Writing is a solitary pursuit--it's just you and your laptop and the characters in your head--so why not take a little time out from your routine and go on a writers' weekend? The company of other writers for a few days can be invigorating and productive--and an opportunity to laugh a lot!
I've participated in two different types of writers' weekends; for simplicity's sake, let's call them type 1 and type 2. They're quite different in terms of what we set out to achieve, but they're both all about writing and they're both loads of fun.
Type 1 involves writers who live distant from one another. While writing is the focus of the get-together, these weekends tend to be more social because we haven't seen each other for a long time. For these weekends, we set goals such as brainstorming plots, honing conference pitches, critiquing chapters or synopses--goals that are group activities, so that we can enjoy each other's company while we're working!
One interesting writing exercise we've tried is the following: X starts reading her first chapter aloud. The listeners raise their hands when their attention starts to wander. When everyone's hand is up, X stops reading. Then we all discuss why we lost interest when we did. (The aim, of course, is to create a powerful opening that listeners--and editors and agents--won't lose interest in.) This is a fascinating--if daunting--exercise, and is definitely best done in a group where you all trust each other enough to be a) honest and b) not offended by that honesty.
On the subject of type 1 weekends, author Sara Hantz says: 'I find our weekend retreats totally inspiring and always come away from them invigorated and raring to write. They're great to discuss vague ideas to see if they have legs. And even when brainstorming others' ideas, often I'll suddenly have an idea for what I'm working on. It's a win-win situation!! And of course the food (which I don't have to cook) and great company (we spend so much time laughing) is an added bonus.'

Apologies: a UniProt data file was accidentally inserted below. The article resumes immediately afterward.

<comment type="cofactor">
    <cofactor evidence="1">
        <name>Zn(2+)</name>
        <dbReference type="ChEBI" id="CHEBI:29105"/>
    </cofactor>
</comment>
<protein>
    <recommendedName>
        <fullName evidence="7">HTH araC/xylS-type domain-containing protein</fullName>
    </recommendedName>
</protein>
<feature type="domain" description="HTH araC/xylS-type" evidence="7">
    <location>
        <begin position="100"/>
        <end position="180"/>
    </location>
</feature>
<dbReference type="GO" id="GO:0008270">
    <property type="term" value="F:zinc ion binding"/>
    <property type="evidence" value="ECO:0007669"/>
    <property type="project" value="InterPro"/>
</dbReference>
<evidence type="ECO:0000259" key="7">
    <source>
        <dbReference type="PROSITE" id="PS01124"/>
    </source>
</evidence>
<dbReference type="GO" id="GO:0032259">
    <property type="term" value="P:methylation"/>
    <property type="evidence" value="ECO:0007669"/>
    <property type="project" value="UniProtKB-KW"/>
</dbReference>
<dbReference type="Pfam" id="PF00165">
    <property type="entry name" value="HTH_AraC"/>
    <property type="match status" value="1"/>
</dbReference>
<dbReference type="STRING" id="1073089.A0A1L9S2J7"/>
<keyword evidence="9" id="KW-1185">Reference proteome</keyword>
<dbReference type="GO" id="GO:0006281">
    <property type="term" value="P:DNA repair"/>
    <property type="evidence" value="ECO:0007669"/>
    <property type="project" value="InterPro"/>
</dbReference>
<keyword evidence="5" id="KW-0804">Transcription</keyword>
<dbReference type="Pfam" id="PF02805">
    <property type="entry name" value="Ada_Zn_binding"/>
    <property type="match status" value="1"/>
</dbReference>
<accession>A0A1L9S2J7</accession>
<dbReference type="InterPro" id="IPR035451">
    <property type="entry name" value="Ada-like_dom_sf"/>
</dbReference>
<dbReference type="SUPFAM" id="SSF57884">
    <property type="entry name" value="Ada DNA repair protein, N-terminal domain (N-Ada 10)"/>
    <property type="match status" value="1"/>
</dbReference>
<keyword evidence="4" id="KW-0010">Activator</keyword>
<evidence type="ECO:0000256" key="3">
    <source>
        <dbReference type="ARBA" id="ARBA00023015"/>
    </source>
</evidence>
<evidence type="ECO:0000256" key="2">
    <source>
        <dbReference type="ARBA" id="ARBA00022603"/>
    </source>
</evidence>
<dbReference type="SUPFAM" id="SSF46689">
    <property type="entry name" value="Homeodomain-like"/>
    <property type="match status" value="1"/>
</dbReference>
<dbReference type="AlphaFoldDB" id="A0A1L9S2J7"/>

The type 2 writers' weekend is the one I do with my local writing group. We're incredibly lucky with the location available to us-a large house in the middle of a vineyard. These weekends are all about getting as much writing done as possible. Like a type 1 weekend, it starts with goal-setting. That done, we spread out through the house and get down to work. Silence reigns as thousands of words are written or edited. Two or three people will have their laptops set up on the long dining room table, another may be typing away on the sofa in the lounge, someone else will be curled up on the couch in the sun nook, and yet another person may be tucked up in bed with a pen and paper plotting a scene, or out on the deck. In the evenings we put aside our work, open a bottle or two of wine, and watch a DVD together, usually a romcom that we dissect afterwards. I love these weekends. Not only are they incredibly productive, they're also lots of fun!
One of our group, Margie Stewart, says: 'I don't have children or a huge household to look after, or a high-stress job, so it would seem I have lots and lots of time to write-and I do. But Kaituna [the vineyard house] adds something that's missing. That something is about being around fellow writers, where everything non-writing simply bubbles away, promoting the extra motivation and incentive I need.'
And in the words of author Sue MacKay, another member of our group, the weekends are a 'great time with like-minded people who fully understand that doing the dishes comes a long way after getting down and writing.'
There are, of course, many more types of writers' weekends than just the two I've mentioned above. The beauty of a writers' weekend is that you can tailor it to suit your own needs. Do you want to spend your time writing? Brainstorming plots? Collaging? The choice is yours! And, of course, it needn't be merely a weekend. Visit Anne Gracie's website for an article about a week-long writers' retreat--my idea of bliss!
I can't recommend writers' weekends highly enough as a way of recharging the writing batteries and getting lots of work done. So grab your writing friends and your laptop and head off somewhere for the weekend--or invite your friends home to you--and write, and enjoy!